Energy Efficient Lighting
Light Emitting Diode (LED) Street Lights
The Adelaide City Council has a target to be carbon neutral by 2020. To help achieve this, deep cuts in energy used by public lighting are required. We are well on the way to achieving this goal, and have already reduced emissions by 60% on 1994 levels.
In the first half of 2011, Council proposes to replace approximately 10% of its public lights (approx. 450 lights) with energy efficient light emitting diode (LED) lights. A 50% reduction in energy use and carbon emissions is expected from those lights replaced in 2011.
This is the first step in a program to progressively upgrade all Council street lights with energy efficient technologies by 2020.
Council has started the process of light selection. For details, see:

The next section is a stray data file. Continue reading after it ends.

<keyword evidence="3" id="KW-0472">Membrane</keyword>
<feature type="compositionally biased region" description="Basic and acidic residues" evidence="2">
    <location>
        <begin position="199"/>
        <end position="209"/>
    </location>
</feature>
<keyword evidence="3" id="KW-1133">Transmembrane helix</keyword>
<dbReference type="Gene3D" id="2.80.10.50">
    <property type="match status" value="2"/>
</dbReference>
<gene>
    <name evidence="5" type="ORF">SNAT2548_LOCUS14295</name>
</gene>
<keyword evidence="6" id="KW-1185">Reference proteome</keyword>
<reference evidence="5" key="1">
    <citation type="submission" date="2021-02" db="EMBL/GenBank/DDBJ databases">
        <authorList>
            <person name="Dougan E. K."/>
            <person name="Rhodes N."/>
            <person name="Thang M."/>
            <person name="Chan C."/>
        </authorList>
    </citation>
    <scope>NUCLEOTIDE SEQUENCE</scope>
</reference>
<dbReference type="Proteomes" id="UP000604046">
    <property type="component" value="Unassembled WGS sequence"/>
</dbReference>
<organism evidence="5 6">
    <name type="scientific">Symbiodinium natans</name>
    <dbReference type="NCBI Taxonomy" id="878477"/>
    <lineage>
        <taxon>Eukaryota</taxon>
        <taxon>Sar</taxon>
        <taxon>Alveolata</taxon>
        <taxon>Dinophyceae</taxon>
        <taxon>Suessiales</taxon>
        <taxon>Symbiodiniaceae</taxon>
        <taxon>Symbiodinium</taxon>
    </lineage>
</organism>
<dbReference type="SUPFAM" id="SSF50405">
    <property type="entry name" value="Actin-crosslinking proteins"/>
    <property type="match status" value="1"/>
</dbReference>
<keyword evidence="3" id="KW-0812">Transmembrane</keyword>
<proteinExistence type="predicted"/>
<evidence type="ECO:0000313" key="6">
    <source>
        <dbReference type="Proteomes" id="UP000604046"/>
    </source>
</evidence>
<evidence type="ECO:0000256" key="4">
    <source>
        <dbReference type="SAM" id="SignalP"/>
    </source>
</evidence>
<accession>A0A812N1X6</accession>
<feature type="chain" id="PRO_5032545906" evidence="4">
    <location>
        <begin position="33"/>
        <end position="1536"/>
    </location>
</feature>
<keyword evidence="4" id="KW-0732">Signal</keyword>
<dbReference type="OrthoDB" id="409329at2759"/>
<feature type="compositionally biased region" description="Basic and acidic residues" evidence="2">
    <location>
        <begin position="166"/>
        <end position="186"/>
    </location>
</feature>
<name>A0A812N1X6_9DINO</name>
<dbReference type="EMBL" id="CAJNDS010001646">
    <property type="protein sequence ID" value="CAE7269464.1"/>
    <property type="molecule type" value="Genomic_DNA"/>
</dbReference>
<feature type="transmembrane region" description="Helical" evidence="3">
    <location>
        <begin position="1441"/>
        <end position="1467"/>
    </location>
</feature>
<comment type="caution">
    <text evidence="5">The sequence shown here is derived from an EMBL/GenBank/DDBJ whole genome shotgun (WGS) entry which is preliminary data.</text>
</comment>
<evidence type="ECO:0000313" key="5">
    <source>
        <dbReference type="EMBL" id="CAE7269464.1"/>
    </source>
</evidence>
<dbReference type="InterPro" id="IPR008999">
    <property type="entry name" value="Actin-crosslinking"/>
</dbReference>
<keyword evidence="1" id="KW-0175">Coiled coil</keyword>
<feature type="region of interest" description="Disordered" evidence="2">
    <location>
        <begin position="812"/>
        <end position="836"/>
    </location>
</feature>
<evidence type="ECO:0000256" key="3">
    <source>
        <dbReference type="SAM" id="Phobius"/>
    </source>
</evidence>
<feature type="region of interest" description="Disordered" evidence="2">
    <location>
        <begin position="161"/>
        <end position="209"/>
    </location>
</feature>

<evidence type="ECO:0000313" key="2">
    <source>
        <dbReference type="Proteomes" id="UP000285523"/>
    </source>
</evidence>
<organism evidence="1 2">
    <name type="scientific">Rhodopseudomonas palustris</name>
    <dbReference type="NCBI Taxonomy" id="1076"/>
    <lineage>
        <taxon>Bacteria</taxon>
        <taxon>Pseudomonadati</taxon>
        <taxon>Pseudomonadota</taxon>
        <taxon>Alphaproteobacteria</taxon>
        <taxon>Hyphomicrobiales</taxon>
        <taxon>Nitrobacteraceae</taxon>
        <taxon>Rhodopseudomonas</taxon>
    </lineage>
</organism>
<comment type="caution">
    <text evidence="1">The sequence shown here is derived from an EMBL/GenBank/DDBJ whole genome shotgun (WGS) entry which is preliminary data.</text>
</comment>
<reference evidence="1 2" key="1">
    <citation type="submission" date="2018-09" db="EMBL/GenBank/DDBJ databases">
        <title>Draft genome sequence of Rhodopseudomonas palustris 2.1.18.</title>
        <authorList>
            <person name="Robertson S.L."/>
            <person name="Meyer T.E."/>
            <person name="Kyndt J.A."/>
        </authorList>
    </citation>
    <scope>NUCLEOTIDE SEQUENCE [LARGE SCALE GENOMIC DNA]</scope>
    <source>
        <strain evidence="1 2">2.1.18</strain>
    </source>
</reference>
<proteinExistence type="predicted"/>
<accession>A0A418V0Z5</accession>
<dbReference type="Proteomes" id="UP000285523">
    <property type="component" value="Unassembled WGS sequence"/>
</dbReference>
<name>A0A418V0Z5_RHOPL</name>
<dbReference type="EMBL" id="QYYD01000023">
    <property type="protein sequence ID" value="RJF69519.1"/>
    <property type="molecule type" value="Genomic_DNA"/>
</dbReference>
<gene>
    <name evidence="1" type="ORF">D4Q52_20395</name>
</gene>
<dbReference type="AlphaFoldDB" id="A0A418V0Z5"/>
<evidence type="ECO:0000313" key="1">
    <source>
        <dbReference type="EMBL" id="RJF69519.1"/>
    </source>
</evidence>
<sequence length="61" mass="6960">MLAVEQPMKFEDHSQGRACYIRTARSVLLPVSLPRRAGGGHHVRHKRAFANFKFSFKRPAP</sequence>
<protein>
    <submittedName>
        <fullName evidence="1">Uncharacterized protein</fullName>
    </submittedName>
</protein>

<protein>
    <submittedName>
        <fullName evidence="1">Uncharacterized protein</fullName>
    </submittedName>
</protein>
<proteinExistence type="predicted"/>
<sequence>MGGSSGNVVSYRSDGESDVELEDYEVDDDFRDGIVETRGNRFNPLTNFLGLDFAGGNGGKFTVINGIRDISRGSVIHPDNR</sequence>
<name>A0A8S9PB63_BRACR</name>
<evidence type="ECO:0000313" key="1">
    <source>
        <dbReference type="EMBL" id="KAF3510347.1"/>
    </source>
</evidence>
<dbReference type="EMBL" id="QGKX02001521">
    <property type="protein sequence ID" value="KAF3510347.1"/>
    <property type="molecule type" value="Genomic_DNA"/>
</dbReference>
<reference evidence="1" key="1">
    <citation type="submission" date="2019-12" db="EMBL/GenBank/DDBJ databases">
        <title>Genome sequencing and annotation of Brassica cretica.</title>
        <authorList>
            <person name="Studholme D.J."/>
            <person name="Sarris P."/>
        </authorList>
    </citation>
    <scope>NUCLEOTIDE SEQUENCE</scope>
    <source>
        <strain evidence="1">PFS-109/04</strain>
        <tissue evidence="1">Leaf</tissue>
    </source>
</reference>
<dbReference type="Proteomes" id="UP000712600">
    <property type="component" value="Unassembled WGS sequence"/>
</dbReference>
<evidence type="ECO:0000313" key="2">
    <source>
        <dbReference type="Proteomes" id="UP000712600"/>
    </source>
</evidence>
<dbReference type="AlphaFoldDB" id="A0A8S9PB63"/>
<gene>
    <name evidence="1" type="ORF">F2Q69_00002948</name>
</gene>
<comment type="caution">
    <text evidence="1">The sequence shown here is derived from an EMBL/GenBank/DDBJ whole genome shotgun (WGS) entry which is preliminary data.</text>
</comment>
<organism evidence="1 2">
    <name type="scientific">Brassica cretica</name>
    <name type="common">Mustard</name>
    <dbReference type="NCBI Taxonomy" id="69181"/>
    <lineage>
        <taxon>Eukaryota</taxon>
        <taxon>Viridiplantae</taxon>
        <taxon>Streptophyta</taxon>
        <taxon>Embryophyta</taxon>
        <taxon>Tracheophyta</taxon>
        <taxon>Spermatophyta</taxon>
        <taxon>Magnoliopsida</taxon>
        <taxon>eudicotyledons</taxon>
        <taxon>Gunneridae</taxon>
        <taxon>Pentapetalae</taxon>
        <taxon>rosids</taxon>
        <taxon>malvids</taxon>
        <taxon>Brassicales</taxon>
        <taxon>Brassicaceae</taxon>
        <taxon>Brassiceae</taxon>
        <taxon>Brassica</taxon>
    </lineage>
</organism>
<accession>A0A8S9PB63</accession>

» LED Replacement Guiding Principles (PDF, 1Mb)
Adelaide City Council, in partnership the Australian Government's LETA-SA grant scheme, installed energy efficient public lighting pilot sites on street lighting on North Terrace, and path lighting in Pityarilla (Park 19).
Existing lighting was retrofitted with dynamic lighting controls, which save energy by approximately 20% through automatically adjusting lighting levels according to traffic or pedestrian and cyclist volumes. Due to its success, the lighting controls have been expanded along North Terrace.
Adelaide City Council has installed new LED (Light Emitting Diode) technology to light a pathway in Padipadinyilla (Park 2). These lights are 30-40% more efficient than conventional public lighting and were installed as part of Council’s commitment to the Climate Group’s LightSavers program, a global program aimed at accelerating LED technology.
Car Park Lighting
To improve the energy efficiency of car park lighting, voltage optimisation devices have been installed in Topham, Wyatt and Rundle UParks.
These devices optimise voltage to a level suitable for each car park, reducing energy consumption by approximately 10%.